He's second in the AFC among tight ends in receiving yardage behind only Antonio Gates. A much-deserved Pro Bowl is in reach if Miller gets healthy contributes to wins down the stretch.
My money is on him.
Marcel Reece: Revolutionary Weapon
It isn't always a necessary piece to a winning culture but having a player that revolutionizes the game sure does help. Fullback Marcell Reece is that player that is revolutionizing the game for the Raiders.
Reece is a 250-pound man who is fast and has a wide receiver skill set so it's impossible for a linebacker to cover him. In typical Al Davis fashion, the Raiders take advantage of the match-up by sending Reece deep.
He runs well after the catch too but there were fullbacks before him that did that. Al Davis had done it again by taking an oversized collegiate wide out and turning him into a fullback.
The 1980s Giants had Lawrence Taylor change the way an offense blocked a blitzing outside linebacker. The 1990s Steelers showed that there are plenty of ways that a young, athletic quarterback can help a football team.
Now the Raiders have a fullback who's a deep threat.
Reece makes the defense tip their hand if Reece splits out wide. The Raiders will know its man when the opposing team's linebacker follows him.
The opposing defense will have to use a dime defense on third down because he and tailback Darren McFadden have receiver skill sets. With defenses like that on the field, the Raiders can run for a first down on third and six or seven.
A deep ball to Reece on first down will do just fine too.
Bruce Gradkowski: Ace In The Hole
Even though he isn't the starting quarterback, Bruce Gradkowski is a part of this culture change in more ways in one. Part of the culture change started last year with the victories he pulled of last year.
He rallied the troops and made Raider Nation believe.
Gradkowski also made Davis see that Jamarcus Russell was part of the problem. Now the dark purple cloud over Raider Nation has been lifted and the Raiders already have as many wins this season as they had all of last season.
An underrated part of a winning culture is the back-up quarterback to replace the injured starter. He must also go in and save the day when the starter isn't getting it done.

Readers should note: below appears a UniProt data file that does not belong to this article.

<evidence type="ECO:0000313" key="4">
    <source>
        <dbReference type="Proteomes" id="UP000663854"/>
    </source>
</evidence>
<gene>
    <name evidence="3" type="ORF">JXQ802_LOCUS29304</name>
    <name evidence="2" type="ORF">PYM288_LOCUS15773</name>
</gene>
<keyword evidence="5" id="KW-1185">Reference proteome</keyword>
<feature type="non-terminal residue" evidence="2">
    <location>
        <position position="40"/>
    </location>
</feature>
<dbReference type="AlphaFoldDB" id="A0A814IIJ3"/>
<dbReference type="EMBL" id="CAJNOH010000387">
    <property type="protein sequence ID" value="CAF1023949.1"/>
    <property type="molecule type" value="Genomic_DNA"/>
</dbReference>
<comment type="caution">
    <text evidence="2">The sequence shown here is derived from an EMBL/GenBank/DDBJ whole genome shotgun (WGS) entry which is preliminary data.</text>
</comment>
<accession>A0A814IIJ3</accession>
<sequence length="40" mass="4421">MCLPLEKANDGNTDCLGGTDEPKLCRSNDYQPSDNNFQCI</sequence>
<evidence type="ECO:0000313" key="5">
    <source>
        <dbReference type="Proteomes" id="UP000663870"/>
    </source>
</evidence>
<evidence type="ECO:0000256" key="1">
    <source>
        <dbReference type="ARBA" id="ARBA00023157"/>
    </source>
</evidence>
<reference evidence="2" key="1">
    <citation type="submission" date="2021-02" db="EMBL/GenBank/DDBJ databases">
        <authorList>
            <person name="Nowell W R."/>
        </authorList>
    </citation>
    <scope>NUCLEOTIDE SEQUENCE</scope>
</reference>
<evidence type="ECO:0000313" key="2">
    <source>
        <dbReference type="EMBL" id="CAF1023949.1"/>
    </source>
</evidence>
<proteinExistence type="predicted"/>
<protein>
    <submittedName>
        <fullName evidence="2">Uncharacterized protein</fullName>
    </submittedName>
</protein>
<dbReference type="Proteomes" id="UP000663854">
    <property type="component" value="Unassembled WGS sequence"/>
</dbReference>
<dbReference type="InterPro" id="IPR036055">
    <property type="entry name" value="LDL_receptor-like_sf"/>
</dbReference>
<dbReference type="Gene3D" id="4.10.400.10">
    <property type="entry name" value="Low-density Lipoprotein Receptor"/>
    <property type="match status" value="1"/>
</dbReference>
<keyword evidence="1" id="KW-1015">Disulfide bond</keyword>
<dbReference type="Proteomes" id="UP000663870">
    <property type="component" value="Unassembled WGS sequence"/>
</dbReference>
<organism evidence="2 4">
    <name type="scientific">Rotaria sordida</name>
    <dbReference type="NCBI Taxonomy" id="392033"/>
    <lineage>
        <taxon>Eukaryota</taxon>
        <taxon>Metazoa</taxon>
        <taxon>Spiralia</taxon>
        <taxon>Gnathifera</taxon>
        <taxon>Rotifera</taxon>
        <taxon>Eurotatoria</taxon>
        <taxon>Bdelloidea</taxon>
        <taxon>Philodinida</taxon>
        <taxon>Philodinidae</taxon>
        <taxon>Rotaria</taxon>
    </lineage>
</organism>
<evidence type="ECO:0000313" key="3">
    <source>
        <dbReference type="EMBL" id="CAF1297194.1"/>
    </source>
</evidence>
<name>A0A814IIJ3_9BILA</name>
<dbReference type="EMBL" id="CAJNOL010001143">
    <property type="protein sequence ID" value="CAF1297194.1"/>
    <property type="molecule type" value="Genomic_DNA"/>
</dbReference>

The 1972 Dolphins had Earl Morrow for Bob Gresie.
The 1988-89 49ers had Steve Young for Joe Montana.
We'll see what Campbell ends up being but it's nice to know Gradkowski is there just in case.
Rescue missions are what he does best.
Rolando McClain: Rookie Leader
Rolando McClain is a rookie but he's a leader in every sense of the word. The middle linebacker studies hard and knows every defensive player's responsibility along with lining them all up.
The Raider defense is now a top 10 ranked unit and McClain is a big reason why. Another thing McClain brings is a winning attitude from his National Championship at the University of Alabama.
The way McClain prepares is one thing but his physicality is contagious to his teammates.
Look for McClain to be an even better leader as time goes by.
Lamarr Houston: Young Winner
The University of Texas has been a perennial Nation Championship contender for the last few years. Lamarr Houston was one of the main reasons why that was the case during his collegiate years.
Another thing Houston is accustomed to is winning his individual battles. That rubbed teammates the wrong way when the Raiders opened camp, but the intense competition made the Raiders better on both sides of the line of scrimmage.
The line of scrimmage hasn't been too kind to the Raiders in recent years but things are changing. Houston has started to become quite disruptive lately as his high motor continues run.
Houston is another Raider I look forward to watching grow.
Louis Murpy: Young Winner
A big part of a winning culture is a player that usually comes through in the clutch. Louis Murphy is that guy as he was a clutch player on the University of Florida's last National Championship team.
Murphy's clutch gene showed up last year in a couple of close games the Raiders were in. His desire to win showed up this year as he had improved from last year.
Unfortunately, Murphy's bruised lung has made him miss significant time this season. The Raiders are however hopeful to get him back after the bye and add him to quarterback Jason Campbell's list of clutch weapons.